need tips on preserving cameras
I've ended up with somewhat of a 'collection' of cameras. Nothing really expensive. But I would still like to make sure they are protected against rust and time.
I was thinking that since WD40 is designed to prevent rust, I could spray some on a towel and rub in on external metal surfaces.
what else can I do to preserve my collection?
In the absence of professional opinion, I shall offer my own. Were they mine, I would not use WD-40. I collect vintage military firearms and have been advised against WD-40. I use a silicon spray, listed as safe for food-preparation areas and equipment.
John, Mount Vernon, Virginia USA
It is corrosive, its designed to break rust and such to loosten bolts.
I have yet to see WD-40 corrode anything. The WD stands for water displacement. It is meant to protect against corrosion by removing water and leaving corrosion inhibitors on the metal.
Re: need tips on preserving cameras
WD-40 is likely to migrate to places where you don't want it. This is why it's not usually recommended for cameras.
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Originally Posted by Terence
I use it regularly to over-winter a vintage motorcycle and use it on all unpainted metal (alum, chrome) and never had a problem with corrosion.. on the contrary and the bike is forty years old.
I've been using the Weiman Stainless Steel wipes. I sort of stumbled upon this stuff while managing a night club. I have a rather large collection of cameras and use these wipes on "ALL" of them. This stuff has proven, to me at least, to be safe on all camera exteriors. So far it works fine on leatherette, metal, and even polycarbonate cameras (the plastic ones). So you'll always see a container of these wipes in my CLA kits! It's something like a combination cleaner / lube that has the end results of Armor all. Be sure to use sparingly because it goes a long way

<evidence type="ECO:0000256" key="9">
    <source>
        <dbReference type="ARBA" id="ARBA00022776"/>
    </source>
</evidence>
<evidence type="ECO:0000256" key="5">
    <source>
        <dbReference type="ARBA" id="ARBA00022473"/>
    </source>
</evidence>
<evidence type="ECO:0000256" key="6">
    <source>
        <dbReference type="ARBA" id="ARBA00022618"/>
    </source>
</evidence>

RB67, ETR, ETRS, F4, F5, FM3a, A1, AE1,
Bronica-S, Mamiya-7, Yashica TLR, & many many Range finders
Take advice from a repairer you trust in the same climate as yourself. Seem to remember one in Vacaville years ago. I'm a UK based, retired repairer.
People have on occasion brought cameras to me that they've tried to "repair" with WD40. And RUINED them! Great for motorcycles, OK for locks but death to cameras.
Cameras like a reasonably constant temperature; if you see condensation on your lens it will also be on internal metal parts. Sweat from your hands on those really hot, humid days - rain, obviously, avoid.
For storage keep in a cupboard or cabinet away from direct sunlight - not too much of a problem here in the UK - away from heating radiators or appliances, preferably against an internal wall, not in a kitchen or bathroom. If you have a spare room, great. We breathe out moisture all the time so if your cupboard has to be in a bedroom or living area choose the bigger room if you can to minimise humidity.
"Airing cupboards" are found in some houses in the UK - the hot water tank is in there - great for drying towels but will dry out some lubricants in cameras and cause others to separate & migrate. Leather can crack, adhesives can fail.
Exercise is good if you have the discipline for it, most of us don't. But if you can manage it, using them regularly helps to keep them moving.
Having said all that... I have some cameras that have been untouched in boxes for up to 25 years. Just now put batteries in four of them and all work fine!
Some will disagree but I don't use desiccants or plastic bags - each item I wrap in a square of undyed clean cotton cloth. Mostly because I've never known for certain all the possible causes of degradation of light-trap foams.
Hope this is of some help but don't forget I'm at least ten years behind the times...
Good advice for the operator as well as the camera. There is an old medical saw. “Motion is the best lotion.” At nearly 70 I take the Labradors for 8-12 miles a week of hiking. We keep the WD-40 for things in the garage.
Originally Posted by unclemack
Personally, I would save the WD-40 for in the garage. I wouldn't dare get it anywhere near my cameras. It might not be corrosive, but I would think that it would make the outer casing (Whatever it may be: Leather, Vinyl, plastic, rubber, cowhide, wood etc. etc.) oily. I do agree with the Stainless Steel wipes.
When I decide to put a camera away for a couple months, I usually do a deep cleaning of everything, and put it in one of my bags with Sillica.
My thoughts, take it or leave it!
My weapons consist of 11 cameras. And counting... Be afraid.
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